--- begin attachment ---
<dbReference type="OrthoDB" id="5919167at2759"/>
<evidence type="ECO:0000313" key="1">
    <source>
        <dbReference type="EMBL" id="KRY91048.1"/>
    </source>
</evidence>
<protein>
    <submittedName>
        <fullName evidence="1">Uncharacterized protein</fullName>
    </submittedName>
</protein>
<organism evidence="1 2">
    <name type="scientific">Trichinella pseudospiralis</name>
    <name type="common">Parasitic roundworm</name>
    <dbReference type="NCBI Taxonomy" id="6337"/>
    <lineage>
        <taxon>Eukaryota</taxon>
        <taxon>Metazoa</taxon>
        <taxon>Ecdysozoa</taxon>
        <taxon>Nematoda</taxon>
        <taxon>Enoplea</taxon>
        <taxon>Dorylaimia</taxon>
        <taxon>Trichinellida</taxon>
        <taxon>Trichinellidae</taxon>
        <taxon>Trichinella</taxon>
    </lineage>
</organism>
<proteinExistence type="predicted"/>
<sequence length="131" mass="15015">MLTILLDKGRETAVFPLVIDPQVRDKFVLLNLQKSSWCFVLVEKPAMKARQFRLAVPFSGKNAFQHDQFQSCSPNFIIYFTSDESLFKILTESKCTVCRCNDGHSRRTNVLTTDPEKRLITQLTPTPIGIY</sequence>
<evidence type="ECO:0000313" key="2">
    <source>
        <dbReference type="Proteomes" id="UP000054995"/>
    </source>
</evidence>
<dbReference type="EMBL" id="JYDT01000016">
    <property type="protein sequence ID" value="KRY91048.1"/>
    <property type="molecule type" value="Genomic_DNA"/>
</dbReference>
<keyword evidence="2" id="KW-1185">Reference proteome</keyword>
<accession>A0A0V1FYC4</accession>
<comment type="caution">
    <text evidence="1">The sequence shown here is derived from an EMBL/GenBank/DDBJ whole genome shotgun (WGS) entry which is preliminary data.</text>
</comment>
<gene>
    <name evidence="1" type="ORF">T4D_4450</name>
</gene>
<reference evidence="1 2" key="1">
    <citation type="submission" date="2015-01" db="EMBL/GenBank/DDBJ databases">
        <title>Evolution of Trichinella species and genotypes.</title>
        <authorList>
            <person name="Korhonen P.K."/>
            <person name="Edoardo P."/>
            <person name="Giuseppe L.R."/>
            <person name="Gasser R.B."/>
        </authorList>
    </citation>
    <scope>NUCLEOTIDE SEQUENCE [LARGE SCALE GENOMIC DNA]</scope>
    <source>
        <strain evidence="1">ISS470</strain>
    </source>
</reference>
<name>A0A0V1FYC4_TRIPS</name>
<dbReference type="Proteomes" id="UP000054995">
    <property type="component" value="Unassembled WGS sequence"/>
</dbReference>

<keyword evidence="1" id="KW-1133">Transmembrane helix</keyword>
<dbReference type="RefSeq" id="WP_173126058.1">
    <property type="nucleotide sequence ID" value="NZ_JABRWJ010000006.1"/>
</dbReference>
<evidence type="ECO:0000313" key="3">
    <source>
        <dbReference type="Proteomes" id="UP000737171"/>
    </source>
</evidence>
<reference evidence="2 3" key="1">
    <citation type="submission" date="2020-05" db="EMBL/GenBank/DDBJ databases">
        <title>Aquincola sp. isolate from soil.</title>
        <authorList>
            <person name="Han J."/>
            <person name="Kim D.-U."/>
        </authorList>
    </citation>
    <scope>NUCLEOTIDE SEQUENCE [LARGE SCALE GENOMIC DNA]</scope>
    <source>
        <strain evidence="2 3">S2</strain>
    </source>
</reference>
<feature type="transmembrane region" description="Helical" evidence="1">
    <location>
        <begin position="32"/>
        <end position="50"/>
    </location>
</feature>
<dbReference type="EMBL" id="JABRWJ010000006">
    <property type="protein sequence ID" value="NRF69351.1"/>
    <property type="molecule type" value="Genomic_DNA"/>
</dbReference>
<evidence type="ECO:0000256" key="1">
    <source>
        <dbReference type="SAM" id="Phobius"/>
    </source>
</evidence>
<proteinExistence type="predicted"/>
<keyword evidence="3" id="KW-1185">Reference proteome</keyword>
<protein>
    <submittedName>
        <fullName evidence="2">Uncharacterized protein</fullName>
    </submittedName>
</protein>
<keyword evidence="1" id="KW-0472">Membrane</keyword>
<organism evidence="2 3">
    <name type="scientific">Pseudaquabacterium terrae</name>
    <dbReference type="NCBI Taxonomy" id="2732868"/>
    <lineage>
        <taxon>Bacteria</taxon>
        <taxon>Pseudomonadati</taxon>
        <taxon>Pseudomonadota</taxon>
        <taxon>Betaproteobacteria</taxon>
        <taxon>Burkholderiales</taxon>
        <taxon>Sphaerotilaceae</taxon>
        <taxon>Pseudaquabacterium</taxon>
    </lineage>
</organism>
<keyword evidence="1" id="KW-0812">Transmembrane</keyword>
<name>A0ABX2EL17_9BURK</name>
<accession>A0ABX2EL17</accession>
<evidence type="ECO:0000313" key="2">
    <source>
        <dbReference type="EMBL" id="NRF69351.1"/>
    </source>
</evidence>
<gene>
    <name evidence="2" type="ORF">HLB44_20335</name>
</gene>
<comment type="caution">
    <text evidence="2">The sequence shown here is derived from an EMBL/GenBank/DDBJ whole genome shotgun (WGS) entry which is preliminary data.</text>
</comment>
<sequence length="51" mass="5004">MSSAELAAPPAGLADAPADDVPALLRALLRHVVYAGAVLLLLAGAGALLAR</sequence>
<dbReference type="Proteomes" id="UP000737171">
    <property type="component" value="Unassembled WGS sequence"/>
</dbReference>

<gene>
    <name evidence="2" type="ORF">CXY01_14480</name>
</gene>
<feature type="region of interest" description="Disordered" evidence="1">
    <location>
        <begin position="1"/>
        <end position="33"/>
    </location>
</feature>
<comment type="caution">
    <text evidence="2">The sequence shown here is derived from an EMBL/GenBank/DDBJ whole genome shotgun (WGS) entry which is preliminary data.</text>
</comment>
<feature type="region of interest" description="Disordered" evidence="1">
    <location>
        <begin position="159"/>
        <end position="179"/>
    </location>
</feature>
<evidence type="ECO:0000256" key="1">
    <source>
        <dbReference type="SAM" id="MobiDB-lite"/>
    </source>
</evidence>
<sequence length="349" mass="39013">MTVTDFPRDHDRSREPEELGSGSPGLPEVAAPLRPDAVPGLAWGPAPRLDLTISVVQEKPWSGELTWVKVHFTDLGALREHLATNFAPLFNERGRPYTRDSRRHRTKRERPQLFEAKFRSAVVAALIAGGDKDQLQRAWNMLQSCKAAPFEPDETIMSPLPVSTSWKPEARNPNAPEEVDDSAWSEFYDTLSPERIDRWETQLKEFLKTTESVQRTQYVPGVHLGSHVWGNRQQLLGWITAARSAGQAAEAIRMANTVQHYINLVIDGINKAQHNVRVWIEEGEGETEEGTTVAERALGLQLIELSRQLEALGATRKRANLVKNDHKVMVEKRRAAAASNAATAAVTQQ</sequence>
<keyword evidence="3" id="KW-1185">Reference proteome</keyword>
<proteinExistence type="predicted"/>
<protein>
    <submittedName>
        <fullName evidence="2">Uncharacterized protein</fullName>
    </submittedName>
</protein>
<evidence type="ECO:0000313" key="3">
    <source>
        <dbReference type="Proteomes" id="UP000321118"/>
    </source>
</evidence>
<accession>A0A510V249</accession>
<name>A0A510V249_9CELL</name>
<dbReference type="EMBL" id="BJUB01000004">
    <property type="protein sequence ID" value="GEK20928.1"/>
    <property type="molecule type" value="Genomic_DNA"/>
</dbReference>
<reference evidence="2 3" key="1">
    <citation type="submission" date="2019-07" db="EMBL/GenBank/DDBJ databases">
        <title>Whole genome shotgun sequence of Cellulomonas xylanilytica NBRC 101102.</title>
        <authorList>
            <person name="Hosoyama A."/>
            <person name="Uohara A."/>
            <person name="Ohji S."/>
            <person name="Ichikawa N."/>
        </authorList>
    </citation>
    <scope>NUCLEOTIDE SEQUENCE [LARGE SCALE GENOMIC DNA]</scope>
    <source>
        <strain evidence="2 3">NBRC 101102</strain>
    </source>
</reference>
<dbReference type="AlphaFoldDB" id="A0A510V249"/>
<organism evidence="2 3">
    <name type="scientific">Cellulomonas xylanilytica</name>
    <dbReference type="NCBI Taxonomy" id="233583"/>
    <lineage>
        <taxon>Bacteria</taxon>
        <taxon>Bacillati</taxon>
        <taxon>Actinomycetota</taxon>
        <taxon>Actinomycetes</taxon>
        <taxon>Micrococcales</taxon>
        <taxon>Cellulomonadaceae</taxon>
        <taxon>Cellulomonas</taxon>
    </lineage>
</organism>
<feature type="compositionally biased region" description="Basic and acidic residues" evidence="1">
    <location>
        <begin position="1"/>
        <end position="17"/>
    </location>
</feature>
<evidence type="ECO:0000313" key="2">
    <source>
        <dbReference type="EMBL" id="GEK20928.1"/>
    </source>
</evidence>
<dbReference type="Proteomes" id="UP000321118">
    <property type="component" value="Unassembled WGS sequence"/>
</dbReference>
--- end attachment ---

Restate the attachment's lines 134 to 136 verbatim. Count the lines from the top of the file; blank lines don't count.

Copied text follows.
</gene>
<comment type="caution">
    <text evidence="2">The sequence shown here is derived from an EMBL/GenBank/DDBJ whole genome shotgun (WGS) entry which is preliminary data.</text>